What “The Wizard of Oz” Can Teach the Gay and Lesbian Community

I attended a fabulous performance of The Wizard of Ozlast night and afterward, I got to thinking about the lessons, parallels and symbolism in that play and how they might apply to the gay and lesbian community.  You all think I’ve gone crazy?  Nope, I assure you I’m serious.

Think about it.  We’ve got Dorothy, a strong female character who isn’t afraid to say what’s on her mind and isn’t afraid to go the mile to make change happen for herself and her friends.  She suddenly finds herself in a foreign environment where she must face difficult challenges and stand up for what she needs  — and that girl does not back down.  She’s an activist of sorts, fighting for the simple basic needs that we all have:   a brain, a heart, courage and a home.  Not necessarily in that order, of course, but follow me on this.  Dorothy is representative of the women and men who have championed the gay rights movement.  Dorothy is every person who has given their time, energy and money to fight for the repeal of DADT and DOMA.  It’s a long, hard process but it has to start somewhere.  As Glinda advises, “it’s always best to start at the beginning – and all you do is follow the Yellow Brick Road.”  Just as activists for gay and lesbian causes have fought hard and won, Dorothy followed that yellow brick road a long way in order to get the result she wanted.  It wasn’t easy and that nasty wicked witch threw her a lot of obstacles in her path.  But in the end, she won the battle.  She also got that nifty broomstick.

We’ve got two wicked witches and a good witch.  The wicked witches terrorize people for sport.  (One is eradicated early on when the twister drops Dorothy’s house on her.  Ding Dong, the Witch is Dead).  The good witch educates and protects them.  Glinda the Good Witch tells Dorothy that not all witches are ugly … just the ones who are bad.  Metaphorically, I see that parallel in a lot of gay and lesbian situations.  There are some downright ugly people out there who commit horrific acts against gay and lesbian people simple because they (the perpetrators) are bad people.  They launch verbal attacks and violent physical assaults on decent human beings for the simple fact that they happen not to be heterosexual.  The heinous murder of Matthew Shepard comes to mind.  Dorothy should throw a bucket of water on those horrible people.  Perhaps they’ll melt.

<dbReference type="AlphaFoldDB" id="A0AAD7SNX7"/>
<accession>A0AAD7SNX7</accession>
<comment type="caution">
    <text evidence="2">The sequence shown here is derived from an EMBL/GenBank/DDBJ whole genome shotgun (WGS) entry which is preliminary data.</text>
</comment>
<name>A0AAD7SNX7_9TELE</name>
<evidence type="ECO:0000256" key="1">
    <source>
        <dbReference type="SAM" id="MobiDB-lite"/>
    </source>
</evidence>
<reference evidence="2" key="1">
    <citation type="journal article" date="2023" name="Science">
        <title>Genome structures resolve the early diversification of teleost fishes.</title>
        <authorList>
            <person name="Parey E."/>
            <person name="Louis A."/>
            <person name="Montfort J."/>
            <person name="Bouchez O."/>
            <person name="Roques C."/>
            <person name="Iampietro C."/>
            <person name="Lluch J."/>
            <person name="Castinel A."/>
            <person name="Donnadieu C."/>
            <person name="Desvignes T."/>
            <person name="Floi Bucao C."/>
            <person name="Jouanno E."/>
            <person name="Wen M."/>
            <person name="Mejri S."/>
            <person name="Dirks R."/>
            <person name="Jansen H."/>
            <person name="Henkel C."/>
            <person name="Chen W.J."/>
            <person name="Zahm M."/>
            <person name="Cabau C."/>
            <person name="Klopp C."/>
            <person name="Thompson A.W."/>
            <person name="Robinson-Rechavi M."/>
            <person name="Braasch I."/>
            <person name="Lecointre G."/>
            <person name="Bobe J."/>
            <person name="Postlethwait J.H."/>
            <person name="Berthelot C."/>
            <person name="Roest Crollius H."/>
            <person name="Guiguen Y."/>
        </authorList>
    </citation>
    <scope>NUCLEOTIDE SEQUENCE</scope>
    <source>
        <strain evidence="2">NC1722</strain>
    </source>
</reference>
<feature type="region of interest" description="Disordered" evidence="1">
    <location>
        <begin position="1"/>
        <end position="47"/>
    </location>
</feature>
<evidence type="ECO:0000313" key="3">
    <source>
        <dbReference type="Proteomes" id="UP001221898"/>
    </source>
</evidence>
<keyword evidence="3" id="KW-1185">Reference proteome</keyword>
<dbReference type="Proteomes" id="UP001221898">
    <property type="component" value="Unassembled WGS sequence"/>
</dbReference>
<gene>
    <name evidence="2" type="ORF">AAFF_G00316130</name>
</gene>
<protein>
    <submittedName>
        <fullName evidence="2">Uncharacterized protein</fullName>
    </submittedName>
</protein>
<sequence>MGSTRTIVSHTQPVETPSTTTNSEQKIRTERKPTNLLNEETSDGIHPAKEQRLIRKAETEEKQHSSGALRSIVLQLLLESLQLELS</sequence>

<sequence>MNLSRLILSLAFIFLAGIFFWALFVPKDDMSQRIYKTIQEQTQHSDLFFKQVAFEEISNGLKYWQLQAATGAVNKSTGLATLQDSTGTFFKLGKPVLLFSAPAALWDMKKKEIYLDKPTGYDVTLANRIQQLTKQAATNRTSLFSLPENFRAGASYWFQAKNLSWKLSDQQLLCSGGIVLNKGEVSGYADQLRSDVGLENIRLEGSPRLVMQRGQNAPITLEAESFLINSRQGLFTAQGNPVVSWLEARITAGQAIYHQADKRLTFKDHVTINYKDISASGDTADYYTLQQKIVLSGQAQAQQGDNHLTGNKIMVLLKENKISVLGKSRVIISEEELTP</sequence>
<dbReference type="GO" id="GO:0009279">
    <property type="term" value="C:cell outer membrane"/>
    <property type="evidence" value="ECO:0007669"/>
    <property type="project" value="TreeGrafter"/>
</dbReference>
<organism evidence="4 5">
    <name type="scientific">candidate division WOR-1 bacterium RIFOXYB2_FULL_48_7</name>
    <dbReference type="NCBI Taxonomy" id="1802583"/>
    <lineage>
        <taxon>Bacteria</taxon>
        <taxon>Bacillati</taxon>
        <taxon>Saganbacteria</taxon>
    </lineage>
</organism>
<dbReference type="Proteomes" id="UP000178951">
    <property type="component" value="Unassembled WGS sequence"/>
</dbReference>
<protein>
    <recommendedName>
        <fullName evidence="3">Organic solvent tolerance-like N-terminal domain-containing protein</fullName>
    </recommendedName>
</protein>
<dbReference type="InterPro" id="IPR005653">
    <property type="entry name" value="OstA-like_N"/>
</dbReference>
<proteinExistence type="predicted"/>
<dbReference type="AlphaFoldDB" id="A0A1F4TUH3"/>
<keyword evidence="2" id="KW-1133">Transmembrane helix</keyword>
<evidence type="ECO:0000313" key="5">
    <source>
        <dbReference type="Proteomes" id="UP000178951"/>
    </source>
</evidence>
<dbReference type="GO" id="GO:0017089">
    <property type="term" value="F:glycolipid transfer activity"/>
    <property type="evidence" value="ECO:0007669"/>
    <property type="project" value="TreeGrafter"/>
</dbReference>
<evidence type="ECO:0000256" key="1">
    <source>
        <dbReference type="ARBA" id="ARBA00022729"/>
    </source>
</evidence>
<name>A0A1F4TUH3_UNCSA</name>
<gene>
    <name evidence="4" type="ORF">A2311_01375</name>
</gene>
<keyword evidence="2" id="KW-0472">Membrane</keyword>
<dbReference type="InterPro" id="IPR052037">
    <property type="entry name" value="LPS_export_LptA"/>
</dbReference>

Then we have groups such as GLAD and PFLAG and GLSEN and True Colors … those are the good witches who educate the general public and protect gay and lesbian citizens.  They are the groups that make it snow on the field of poppies so that the bad witches don’t get the upper hand.   They are the organizations who stand up to the bad witches and warn them, “be gone before somebody drops a house on you!”  You really do have to work with me on the metaphors and symbolism … just close your eyes and click your heels three times.

The scarecrow starts off not having a clue which way to go.  Once he gets his bearings, he stays on top of his game right to the end.   Grassroots organizations like Love Makes A Family were successful for that same reason.  Nobody had a clue how to make gay marriage a reality.  LMF figured out the strategy and made it happen in Connecticut.  There are other organizations like LMF all across the country.  They’ve figured it out, too, and they won’t stop trying until all 50 states recognize and allow gay marriage.